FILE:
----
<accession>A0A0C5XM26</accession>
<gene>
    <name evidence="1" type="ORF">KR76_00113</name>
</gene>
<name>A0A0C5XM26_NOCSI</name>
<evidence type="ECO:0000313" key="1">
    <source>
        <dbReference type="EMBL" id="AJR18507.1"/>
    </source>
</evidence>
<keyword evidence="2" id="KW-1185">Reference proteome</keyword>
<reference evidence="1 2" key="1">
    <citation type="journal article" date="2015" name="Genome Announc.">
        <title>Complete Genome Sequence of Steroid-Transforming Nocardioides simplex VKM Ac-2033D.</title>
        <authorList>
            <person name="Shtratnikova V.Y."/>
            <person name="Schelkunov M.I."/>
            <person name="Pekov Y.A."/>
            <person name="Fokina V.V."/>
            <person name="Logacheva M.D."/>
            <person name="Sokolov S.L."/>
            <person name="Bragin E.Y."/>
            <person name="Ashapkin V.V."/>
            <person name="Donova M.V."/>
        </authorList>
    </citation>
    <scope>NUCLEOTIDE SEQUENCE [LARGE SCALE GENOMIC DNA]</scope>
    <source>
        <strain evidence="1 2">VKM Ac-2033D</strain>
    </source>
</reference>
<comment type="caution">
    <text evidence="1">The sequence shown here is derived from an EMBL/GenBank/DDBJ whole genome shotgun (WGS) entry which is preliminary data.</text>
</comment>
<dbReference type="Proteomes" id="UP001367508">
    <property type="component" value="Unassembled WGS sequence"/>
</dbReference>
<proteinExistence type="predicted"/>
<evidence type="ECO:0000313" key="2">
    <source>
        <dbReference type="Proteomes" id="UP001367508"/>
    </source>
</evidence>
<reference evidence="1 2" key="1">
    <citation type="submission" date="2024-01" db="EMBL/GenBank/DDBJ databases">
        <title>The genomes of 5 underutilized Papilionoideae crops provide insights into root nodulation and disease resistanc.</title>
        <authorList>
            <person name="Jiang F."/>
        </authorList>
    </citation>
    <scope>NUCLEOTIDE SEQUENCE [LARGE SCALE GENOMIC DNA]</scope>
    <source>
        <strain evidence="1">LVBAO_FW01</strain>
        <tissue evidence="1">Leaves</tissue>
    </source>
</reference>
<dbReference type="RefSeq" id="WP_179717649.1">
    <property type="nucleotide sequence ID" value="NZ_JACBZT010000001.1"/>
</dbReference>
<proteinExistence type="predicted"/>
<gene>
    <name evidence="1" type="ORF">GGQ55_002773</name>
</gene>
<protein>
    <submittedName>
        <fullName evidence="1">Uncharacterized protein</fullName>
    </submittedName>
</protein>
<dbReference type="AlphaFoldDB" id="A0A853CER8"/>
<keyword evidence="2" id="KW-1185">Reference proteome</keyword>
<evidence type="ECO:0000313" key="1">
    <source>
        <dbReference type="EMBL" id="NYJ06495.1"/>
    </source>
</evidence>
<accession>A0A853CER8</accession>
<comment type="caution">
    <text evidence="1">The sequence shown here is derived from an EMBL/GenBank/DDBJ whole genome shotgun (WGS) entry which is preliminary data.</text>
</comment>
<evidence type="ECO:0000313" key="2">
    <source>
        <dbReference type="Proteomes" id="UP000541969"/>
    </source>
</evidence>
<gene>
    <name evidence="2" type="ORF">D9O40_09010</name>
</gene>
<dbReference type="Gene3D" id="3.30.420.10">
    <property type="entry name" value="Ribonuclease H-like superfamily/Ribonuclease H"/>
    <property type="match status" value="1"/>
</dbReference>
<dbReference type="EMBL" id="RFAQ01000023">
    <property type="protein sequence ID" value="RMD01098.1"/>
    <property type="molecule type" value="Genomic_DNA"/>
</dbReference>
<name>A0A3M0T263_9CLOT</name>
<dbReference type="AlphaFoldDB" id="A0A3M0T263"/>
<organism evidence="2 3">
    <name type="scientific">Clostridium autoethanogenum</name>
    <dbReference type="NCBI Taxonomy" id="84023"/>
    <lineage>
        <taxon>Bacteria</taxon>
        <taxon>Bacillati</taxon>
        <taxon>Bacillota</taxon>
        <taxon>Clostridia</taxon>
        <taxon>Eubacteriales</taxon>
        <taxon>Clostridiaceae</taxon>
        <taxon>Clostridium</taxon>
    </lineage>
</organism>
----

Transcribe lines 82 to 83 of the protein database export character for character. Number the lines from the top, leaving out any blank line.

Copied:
        <dbReference type="Proteomes" id="UP000541969"/>
    </source>